Gerwens, 874 F.2d at 1541.

 In this case there was no change in managers.   Unlike the plaintiff and proffered comparators in both Gerwens and Bessemer, the supervision of Lockridge, Allen, and Anderson-all of the employees in question-fell within the primary responsibility of one middle manager and the same supervisory chain of command.   Anderson has shown that at the time of the alleged misconduct, the comparator employees were stationed in the newsroom and under the immediate supervision of Walker, as news director, and under the general supervision of Broome, as general manager.   Disparate treatment analysis “requires that none of the participants in the decision making process be influenced by racial bias.”  Gerwens, 874 F.2d at 1542 n. 13. “Thus the motivations of both the [upper management] and of [middle management] are pertinent.”  Id.

 Although relevant, Rule 403 nonetheless permits exclusion when the probative value of the evidence is outweighed by considerations of time.   See Fed.R.Evid. 403.   It is true that Rule 403 should be applied sparingly.   See United States v. Cross, 928 F.2d 1030, 1048 (11th Cir.1991);  United States v. Meester, 762 F.2d 867, 875 (11th Cir.1985).   However, under the facts here, we do not find that the district court's exclusion of the evidence resulted in “manifest injustice” or a “substantial prejudicial effect” to Anderson, thus warranting reversal of the jury's verdict.   See Piamba Cortes, 177 F.3d at 1305-06.

There is no abuse of discretion where a trial court prevents counsel from embarking on a lengthy examination of matters which have not been developed during discovery.   To have permitted a lengthy examination and perhaps lengthier rebuttal encompassing the efficacy of WBMG's management, or Walker's role or ability as a supervisor, would have in effect generated a mini-trial on collateral issues which would not relate to the racial discrimination alleged in Anderson's claim.   For example, among other things, the disciplining and firing authority of Walker and Broome had not been made clear, and their respective roles in Anderson's termination had not been fully developed during discovery.   Whether Walker, against whom Anderson makes no claim of discriminatory motive, recommended Anderson's termination as WBMG contends, or failed to recommend the termination of the comparator employees, is unclear from the record.   Likewise, it is also unclear whether Walker brought the specifics of Allen's conduct to the attention of Broome, and should have recommended termination pursuant to her role as his immediate manager or as a matter of established supervisory practice at WBMG.3 Consequently, Broome's knowledge of Allen's alleged unprofessionalism was not established directly and there is no evidence from which it can be inferred.   Under all the circumstances presented here, we find no abuse of discretion in the district court's ruling under Rule 403.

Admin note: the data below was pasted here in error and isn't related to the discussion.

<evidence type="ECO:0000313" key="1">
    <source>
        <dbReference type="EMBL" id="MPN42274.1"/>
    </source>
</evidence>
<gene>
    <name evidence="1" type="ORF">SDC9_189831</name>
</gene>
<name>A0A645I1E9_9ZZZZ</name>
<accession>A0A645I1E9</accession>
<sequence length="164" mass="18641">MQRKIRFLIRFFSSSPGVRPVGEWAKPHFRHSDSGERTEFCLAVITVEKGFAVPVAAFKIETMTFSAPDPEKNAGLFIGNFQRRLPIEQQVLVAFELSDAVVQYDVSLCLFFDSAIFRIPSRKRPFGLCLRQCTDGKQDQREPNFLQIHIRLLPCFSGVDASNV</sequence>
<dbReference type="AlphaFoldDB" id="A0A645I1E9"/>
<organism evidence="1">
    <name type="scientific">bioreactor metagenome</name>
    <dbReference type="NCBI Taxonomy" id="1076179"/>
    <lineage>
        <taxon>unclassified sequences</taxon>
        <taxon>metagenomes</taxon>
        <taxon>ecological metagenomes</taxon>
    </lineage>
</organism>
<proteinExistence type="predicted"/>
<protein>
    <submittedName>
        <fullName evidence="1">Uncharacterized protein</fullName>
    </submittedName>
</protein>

I concur, with this remark.

The exclusion of the proffered evidence did not, as the opinion makes clear, result in “manifest injustice,” or “substantial prejudicial effect,” and was not an abuse of discretion.   This affirmance is proper.

I doubt that we are required, therefore, to decide whether or not the tendered evidence was comparator evidence.   What I view as dicta in our opinion, however, strengthens our holding inasmuch as affirming is ordered assuming the best view of the tendered evidence for the appellant.


1.   The Supreme Court has consistently recognized that disparate treatment potentially results from an employer's practice of committing employment decisions to the subjective discretion of its supervisors.   See Watson v. Ft. Worth Bank & Trust, 487 U.S. 977, 988, 108 S.Ct. 2777, 101 L.Ed.2d 827 (1988)(“[W]e have consistently used conventional disparate treatment theory, in which proof of intent to discriminate is required, to review [employment] decision[s] that were based on the exercise of personal judgment or the application of inherently subjective criteria.”) (citing Furnco Constr. Corp. v. Waters, 438 U.S. 567, 98 S.Ct. 2943, 57 L.Ed.2d 957 (1978) (hiring decisions based on personal knowledge of candidates and recommendations);  Texas Dept. of Community Affairs v. Burdine, 450 U.S. 248, 101 S.Ct. 1089, 67 L.Ed.2d 207 (1981) (discretionary decision to fire individual who was said not to get along with co-workers);  U.S. Postal Service Bd. of Governors v. Aikens, 460 U.S. 711, 103 S.Ct. 1478, 75 L.Ed.2d 403 (1983) (discretionary promotion decision)).

2.   The Supreme Court has observed that “precise equivalence in culpability between employees is not the ultimate question[,]” and, therefore, has directed the emphasis of the fact finder's inquiry to the question of “comparable seriousness.”  McDonald v. Santa Fe Trail Transportation Co., 427 U.S. 273, 283 n. 11, 96 S.Ct. 2574, 49 L.Ed.2d 493 (1976) (Evidence of comparator employees involved in acts of “comparable seriousness [as the plaintiff] ․ is adequate to plead an inferential case that the employer's reliance on his discharged employee's misconduct as grounds for terminating him was merely a pretext.”) (internal quotations and citation omitted).

3.   The demonstration that a middle manager administers more lenient discipline in the instance of the comparator employees whereas an upper manager recommends the discharge of a plaintiff does not prevent an inference of impermissible motive if either the middle or upper management knew or should have known of the alleged misconduct of the comparators and failed to recommend discharge.   See Gerwens, 874 F.2d at 1542 n. 13. In this case, Anderson only argues that the upper manager, Broome, has administered the discipline in a discriminatory manner and did not attempt to argue that the middle manager, Walker, who possessed knowledge of both Anderson's and the comparators' unprofessionalism, was motivated by racial discrimination.

BARKETT, Circuit Judge: